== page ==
I rarely listen to radio, but many other people (my girlfriend, for instance) listen to it constantly–usually CBC. (Are you listening, Mr. Chretien?)
Most people, if asked who invented radio, would tell you, “Marconi.” But very few people know much about Guglielmo Marconi beyond that bare fact. I’m here to rectify that.
Marconi didn’t invent radio as we know it: he invented wireless telegraphy. But that was the first use of radio waves to send messages over long distances, and led directly to transmitting actual voices.
Born in Bologna, Italy, on April 25, 1874, to Giuseppe Marconi, a wealthy Italian businessman, and Annie Jameson, of the Jameson family of distillers in Belfast, Ireland, Marconi was tutored at home as a boy; later, he attended physics lectures at the University of Bologna and went on to study in Florence and at the technical school in Leghorn.
Marconi became fascinated with the research of Heinrich Hertz, who, in 1866, set up two pairs of electrodes that were isolated from each other. When he caused a high-energy spark between the first two, a similar spark was generated between the second pair.
No one except Marconi saw any practical use for this: he thought it might be the basis of a means of long-distance communication, and, in 1894, began experimenting. His first equipment was only slightly more sophisticated than Hertz’s; but thanks to his accidental discovery that a vertical aerial could greatly extend the transmission range, Marconi was soon sending Morse code messages over a distance of more than two kilometres.
Marconi took his ideas to the Italian government, which, in one of the more notable examples of government short-sightedness, refused to back his research. Marconi’s mother took him to England, instead, where Sir William Preece, in charge of technological improvements for the post office, provided support.
In 1896, Marconi filed his first patent and began a series of successful demonstrations of wireless telegraphy. By 1897 he had transmitted signals as much as19 kilometres, and formed the Wireless Telegraph and Signal Company. In just three years he’d taken a brand-new technology from its first experiments to the marketplace, becoming famous in the process.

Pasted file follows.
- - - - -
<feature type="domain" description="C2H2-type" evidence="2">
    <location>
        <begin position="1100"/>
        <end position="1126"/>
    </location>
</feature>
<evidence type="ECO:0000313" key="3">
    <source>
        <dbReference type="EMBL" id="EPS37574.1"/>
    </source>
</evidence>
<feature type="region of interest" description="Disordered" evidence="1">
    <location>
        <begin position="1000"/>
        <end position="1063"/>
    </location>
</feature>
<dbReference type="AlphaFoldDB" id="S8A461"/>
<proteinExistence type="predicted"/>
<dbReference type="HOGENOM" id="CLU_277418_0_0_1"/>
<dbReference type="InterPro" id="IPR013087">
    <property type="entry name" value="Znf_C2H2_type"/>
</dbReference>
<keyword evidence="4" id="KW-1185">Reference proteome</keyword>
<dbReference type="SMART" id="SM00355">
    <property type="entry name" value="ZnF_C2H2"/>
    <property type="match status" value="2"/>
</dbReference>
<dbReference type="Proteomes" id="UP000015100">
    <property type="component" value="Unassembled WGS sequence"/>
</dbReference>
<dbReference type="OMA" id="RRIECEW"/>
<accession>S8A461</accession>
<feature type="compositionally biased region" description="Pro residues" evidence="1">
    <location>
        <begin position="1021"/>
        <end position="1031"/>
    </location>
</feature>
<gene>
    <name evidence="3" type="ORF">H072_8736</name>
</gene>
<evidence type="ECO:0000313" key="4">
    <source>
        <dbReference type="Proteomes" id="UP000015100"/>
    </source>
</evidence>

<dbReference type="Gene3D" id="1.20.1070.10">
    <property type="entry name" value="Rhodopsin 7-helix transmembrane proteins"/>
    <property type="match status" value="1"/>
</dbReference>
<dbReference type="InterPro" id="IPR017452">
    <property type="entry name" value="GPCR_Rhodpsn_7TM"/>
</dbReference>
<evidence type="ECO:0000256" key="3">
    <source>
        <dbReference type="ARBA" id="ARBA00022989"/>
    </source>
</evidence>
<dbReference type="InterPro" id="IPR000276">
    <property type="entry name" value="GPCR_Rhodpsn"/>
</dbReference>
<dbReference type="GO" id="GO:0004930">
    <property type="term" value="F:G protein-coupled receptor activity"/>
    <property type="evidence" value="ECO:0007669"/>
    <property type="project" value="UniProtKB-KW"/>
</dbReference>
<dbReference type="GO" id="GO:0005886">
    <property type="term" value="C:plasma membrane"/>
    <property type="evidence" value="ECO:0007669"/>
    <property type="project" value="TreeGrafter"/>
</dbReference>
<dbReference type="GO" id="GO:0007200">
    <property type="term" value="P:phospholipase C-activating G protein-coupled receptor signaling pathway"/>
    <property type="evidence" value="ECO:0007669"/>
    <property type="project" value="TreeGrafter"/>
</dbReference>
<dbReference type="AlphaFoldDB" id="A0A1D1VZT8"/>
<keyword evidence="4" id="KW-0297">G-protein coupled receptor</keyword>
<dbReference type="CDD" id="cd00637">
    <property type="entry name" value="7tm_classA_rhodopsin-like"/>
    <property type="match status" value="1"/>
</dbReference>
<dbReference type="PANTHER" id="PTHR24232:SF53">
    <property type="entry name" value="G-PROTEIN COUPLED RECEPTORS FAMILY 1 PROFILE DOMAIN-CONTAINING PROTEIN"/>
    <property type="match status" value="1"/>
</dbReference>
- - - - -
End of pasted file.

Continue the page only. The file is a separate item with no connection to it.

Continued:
Marconi was a genius at promotion. For example, in January, 1898, he connected Madeira House at Bournemouth with the Needles Hotel on the Isle of Wight. When a snowstorm knocked out telegraph lines between Bournemouth and London that winter, Marconi’s wireless telegraphs relayed reporters’ stories about the imminent death of Prime Minister Gladstone to the Fleet Street papers–which naturally got him a lot of favorable ink. Similar coups followed, and the range kept increasing. By 1899, British battleships exchanged messages at 121 kilometres.
On December 12, 1901, Marconi achieved what many thought impossible: he transmitted the Morse-code signal for the letter “s” (dot-dot-dot) across the Atlantic, from Cornwall, England, to Saint John’s, Nfld. It required a 25,000-watt generator connected to 50 aerials on masts 70 feet high, but many scientists had thought it couldn’t be done at all, because the curvature of the Earth would block any signal after about 300 kilometres. (Radio waves, it turned out, can be bounced off the ionosphere, a layer of charged atoms high in the atmosphere.) Marconi’s transatlantic signal laid the groundwork for the worldwide communications we take for granted today.
By 1907, even the general public had access to wireless telegraphy. In 1910 Marconi received messages in Buenos Aires from Clifden in Ireland, 9,650 kilometres away. By September, 1918, Marconi had sent the first radio message from England to Australia.
During the First World War, Marconi, in charge of the Italian wireless service, developed short-wave transmission as a means of secret communication. After the war he continued experimenting, and found that short-wave signals could be transmitted over longer distances with less power and yet greater clarity of reception.
Of course, by then, voice transmission was being developed, something which Marconi: saw as a threat to his business (with good reason: not too many wireless telegraphy companies around these days!).
Marconi, who won the Nobel Prize in physics in 1909, became a statesman, representing Italy at the Paris Peace Conference in 1919 and signing the peace treaties with Austria and Bulgaria on his government’s behalf. In 1929 he was made a marchese and nominated to the Italian Senate.
He died in Rome on July 20, 1937, and in his honor, all the radio stations in the world observed a two-minute silence…because without Marconi, that’s all there would be to hear.